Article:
Consanguineous is part of a family of "blood" relatives that all descend from the Latin noun sanguis, meaning "blood." Some of these relatives are found on the literal branch of the family tree, as "exsanguination," a term for the draining or removal of blood. Others are on the figurative side of the family, such as "sanguine," a word that can mean "bloodred" or "ruddy" but that is more often used with the meaning "cheerful" or "optimistic." There is also "sangfroid," a French word (literally meaning "cold blood") that was borrowed into English to refer to self-control under stress. "Consanguineous" relies on the "kinship" sense of "blood," bringing together "sanguis" with the Latin prefix con-, meaning "with," to form a word used to describe two or more organisms that descend from the same ancestor.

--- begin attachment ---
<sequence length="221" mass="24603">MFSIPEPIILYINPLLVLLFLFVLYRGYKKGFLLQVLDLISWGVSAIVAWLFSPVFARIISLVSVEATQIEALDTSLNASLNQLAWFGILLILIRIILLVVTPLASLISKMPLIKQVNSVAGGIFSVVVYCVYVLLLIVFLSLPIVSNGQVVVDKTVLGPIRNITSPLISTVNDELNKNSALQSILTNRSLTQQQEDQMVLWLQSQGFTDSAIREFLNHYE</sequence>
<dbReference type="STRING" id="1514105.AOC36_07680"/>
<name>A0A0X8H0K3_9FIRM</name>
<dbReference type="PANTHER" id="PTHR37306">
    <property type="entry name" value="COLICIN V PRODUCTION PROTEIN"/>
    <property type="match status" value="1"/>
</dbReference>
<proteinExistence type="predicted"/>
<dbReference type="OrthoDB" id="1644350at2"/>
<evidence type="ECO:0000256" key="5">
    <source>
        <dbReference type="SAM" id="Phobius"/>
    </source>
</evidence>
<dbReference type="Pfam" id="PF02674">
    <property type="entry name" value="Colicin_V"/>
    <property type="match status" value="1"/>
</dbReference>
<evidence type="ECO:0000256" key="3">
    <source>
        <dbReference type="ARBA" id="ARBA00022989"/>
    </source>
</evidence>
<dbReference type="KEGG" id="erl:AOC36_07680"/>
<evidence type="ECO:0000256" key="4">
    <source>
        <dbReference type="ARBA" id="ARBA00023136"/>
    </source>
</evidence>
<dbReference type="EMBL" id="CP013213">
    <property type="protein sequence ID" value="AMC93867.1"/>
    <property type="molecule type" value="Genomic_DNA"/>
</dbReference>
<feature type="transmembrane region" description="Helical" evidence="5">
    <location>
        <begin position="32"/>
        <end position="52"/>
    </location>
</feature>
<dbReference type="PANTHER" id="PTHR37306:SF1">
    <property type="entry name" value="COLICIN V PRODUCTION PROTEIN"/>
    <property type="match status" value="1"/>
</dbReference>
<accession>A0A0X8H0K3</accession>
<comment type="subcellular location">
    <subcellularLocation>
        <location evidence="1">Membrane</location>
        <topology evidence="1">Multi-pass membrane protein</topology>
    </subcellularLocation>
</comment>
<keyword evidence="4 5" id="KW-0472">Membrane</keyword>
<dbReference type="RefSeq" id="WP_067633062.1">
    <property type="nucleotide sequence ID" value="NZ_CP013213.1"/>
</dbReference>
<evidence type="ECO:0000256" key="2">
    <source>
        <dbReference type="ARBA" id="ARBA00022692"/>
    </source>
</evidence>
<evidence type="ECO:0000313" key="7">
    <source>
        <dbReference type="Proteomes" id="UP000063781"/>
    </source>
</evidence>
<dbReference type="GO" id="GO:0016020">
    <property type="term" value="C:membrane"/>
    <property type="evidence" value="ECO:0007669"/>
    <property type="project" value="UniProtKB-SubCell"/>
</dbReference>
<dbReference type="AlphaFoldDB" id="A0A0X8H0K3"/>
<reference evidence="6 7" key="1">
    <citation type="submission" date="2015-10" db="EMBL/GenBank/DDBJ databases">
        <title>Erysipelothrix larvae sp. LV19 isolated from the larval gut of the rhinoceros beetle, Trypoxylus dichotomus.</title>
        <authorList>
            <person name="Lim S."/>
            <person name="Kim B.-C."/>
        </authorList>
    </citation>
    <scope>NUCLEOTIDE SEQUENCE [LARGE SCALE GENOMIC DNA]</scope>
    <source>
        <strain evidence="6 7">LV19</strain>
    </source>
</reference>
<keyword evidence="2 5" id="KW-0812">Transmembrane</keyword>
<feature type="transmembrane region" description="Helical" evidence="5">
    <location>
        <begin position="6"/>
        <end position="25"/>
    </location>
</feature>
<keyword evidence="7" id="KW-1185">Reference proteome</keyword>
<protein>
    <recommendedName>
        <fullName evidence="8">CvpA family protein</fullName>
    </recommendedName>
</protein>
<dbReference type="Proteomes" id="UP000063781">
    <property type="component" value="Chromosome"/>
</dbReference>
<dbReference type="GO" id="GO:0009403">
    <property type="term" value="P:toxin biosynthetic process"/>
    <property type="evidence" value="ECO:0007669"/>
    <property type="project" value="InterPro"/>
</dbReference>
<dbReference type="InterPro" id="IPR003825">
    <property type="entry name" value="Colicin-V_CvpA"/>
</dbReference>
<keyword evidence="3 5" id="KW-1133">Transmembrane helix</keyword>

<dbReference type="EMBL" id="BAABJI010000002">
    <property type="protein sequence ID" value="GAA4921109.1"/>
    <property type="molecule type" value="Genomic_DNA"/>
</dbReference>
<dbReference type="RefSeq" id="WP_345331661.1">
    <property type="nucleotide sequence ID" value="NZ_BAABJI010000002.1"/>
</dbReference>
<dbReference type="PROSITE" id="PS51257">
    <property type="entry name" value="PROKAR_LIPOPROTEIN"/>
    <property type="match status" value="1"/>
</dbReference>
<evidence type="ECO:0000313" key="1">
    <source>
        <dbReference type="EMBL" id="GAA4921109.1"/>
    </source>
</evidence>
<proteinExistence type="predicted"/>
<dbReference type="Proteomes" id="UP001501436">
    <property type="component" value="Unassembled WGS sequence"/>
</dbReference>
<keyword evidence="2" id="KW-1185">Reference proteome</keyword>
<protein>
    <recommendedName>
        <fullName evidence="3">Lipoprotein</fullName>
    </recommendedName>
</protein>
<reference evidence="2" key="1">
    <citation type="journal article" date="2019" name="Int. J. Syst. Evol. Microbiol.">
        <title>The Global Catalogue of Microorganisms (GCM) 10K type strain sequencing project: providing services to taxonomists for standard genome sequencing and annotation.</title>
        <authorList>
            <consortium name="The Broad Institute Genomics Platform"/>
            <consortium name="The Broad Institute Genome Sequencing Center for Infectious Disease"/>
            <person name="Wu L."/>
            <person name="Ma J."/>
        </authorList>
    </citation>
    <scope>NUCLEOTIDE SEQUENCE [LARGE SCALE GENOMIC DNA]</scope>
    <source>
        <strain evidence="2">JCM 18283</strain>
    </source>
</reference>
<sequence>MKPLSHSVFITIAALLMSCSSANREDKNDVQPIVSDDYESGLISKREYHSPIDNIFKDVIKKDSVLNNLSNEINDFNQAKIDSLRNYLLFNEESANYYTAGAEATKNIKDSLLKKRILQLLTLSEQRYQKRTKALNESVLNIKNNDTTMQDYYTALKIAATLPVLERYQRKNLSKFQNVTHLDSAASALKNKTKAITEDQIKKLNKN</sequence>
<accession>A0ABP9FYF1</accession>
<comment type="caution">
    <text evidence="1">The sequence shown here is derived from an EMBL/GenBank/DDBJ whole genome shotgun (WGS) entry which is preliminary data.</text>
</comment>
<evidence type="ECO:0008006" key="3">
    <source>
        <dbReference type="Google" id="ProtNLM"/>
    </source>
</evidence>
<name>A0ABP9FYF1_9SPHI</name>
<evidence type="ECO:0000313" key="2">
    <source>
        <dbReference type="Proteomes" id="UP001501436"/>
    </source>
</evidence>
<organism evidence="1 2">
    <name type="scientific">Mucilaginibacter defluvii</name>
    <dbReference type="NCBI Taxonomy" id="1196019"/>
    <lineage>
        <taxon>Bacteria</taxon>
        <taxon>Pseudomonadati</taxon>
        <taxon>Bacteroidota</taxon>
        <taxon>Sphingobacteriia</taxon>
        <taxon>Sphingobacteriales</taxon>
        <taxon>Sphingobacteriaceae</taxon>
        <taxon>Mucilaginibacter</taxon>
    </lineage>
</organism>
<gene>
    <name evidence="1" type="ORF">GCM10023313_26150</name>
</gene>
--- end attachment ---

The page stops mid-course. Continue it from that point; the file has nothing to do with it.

Examples of consanguineous in a Sentence
felt just as close to his adopted brother as he did to his two consanguineous siblings